Danielle L. Herrington: Opera is a distinct art form in that it does not rely on microphones to send the sound into the room. Therefore, the performers must connect deeply into their bodies to produce the acoustical experience. It’s why opera is often described as visceral. With that in mind, these very intimate, raw, and earnest emotions tied to these sensitive social justice topics can be felt by the character and the audience in a completely unfiltered way. 

Ray: Opera allows you to actually engage and go on a journey with the actors. Other than just hearing the music, you get to see, hear and feel the emotion of the compositions and the singing. A topic like this being done through opera will allow it to be felt on a deeper level.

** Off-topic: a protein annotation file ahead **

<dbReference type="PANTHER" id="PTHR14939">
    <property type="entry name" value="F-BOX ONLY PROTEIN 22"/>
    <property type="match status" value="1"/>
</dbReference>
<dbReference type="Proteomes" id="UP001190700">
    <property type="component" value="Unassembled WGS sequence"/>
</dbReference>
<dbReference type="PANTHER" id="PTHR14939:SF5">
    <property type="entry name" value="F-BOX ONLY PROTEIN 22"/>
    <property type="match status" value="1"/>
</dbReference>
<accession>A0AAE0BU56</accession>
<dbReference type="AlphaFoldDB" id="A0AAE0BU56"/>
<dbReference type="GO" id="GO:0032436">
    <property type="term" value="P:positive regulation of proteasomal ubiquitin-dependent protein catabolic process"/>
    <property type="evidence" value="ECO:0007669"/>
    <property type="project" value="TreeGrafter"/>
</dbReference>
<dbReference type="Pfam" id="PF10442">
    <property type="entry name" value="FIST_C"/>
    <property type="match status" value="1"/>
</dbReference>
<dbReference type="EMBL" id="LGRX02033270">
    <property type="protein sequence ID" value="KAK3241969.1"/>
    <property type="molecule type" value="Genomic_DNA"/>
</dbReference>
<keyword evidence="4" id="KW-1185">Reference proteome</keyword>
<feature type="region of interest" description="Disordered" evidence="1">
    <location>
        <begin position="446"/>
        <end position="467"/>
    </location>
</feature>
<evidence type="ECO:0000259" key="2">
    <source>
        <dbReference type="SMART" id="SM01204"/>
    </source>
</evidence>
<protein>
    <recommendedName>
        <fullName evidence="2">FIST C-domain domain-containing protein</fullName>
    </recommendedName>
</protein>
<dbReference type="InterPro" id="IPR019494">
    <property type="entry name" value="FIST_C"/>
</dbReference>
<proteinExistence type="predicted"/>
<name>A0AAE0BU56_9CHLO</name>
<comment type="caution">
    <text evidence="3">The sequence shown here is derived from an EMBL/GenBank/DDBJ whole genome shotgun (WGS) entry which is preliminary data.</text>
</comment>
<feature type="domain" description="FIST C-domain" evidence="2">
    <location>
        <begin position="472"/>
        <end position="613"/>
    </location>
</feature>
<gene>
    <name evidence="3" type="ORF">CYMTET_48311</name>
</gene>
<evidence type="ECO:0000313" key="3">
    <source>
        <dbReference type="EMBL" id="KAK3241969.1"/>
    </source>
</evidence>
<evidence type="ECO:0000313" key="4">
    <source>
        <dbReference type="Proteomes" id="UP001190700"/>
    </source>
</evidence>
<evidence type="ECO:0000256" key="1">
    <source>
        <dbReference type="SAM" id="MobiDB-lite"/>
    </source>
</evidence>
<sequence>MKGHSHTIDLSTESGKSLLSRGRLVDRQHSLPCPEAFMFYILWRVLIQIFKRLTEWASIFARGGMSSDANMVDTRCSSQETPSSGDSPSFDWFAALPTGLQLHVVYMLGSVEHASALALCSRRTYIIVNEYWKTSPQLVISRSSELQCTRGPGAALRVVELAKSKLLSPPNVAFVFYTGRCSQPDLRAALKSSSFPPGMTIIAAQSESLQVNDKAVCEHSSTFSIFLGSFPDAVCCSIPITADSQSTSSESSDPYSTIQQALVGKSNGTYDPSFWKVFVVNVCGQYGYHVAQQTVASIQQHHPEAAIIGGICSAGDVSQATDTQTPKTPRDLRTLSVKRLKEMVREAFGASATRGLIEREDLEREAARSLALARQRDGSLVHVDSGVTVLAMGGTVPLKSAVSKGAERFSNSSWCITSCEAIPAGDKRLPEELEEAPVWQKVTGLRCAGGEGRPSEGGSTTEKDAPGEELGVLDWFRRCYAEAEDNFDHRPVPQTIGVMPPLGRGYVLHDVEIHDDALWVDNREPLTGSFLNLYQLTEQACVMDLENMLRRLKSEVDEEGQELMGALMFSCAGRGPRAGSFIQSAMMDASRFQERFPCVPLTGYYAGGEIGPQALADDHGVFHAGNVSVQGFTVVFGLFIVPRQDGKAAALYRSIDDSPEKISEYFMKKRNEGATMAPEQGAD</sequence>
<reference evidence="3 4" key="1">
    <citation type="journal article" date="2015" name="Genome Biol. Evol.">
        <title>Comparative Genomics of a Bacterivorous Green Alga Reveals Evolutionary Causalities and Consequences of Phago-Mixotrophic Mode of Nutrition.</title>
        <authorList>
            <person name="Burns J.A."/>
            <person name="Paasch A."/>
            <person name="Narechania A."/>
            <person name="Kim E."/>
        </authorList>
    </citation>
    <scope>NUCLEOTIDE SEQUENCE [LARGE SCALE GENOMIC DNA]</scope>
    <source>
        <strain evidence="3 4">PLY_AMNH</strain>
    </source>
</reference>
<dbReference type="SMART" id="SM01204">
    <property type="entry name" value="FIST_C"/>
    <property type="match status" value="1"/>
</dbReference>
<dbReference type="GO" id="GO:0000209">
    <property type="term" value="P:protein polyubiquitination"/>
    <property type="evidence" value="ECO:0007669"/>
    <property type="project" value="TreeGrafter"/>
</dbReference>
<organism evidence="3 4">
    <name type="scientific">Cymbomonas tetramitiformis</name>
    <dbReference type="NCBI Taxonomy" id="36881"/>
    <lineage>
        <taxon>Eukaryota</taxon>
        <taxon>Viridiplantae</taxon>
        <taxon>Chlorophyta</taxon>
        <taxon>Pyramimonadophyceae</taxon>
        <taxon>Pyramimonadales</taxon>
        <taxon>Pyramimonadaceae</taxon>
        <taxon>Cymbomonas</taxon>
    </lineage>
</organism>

Where did this opera start?

Chris: So originally I created the 10-minute version back in 2019 with the help of Olivia Wells, a local librettist, after conducting community interviews with people of color and police officers. I knew after premiering the 10-minute version that this story needed to be expanded into a full one-act opera in order to do it justice. Next, I brought on Kenneth R. Woods (I call him Ray) and Megan Prather (my twin!) to help develop this idea into a full story. It was important to us as we expanded the opera that it didn’t just come from our own perspectives, but from the experiences of those in the community. 

How did this opera develop into the project it is today?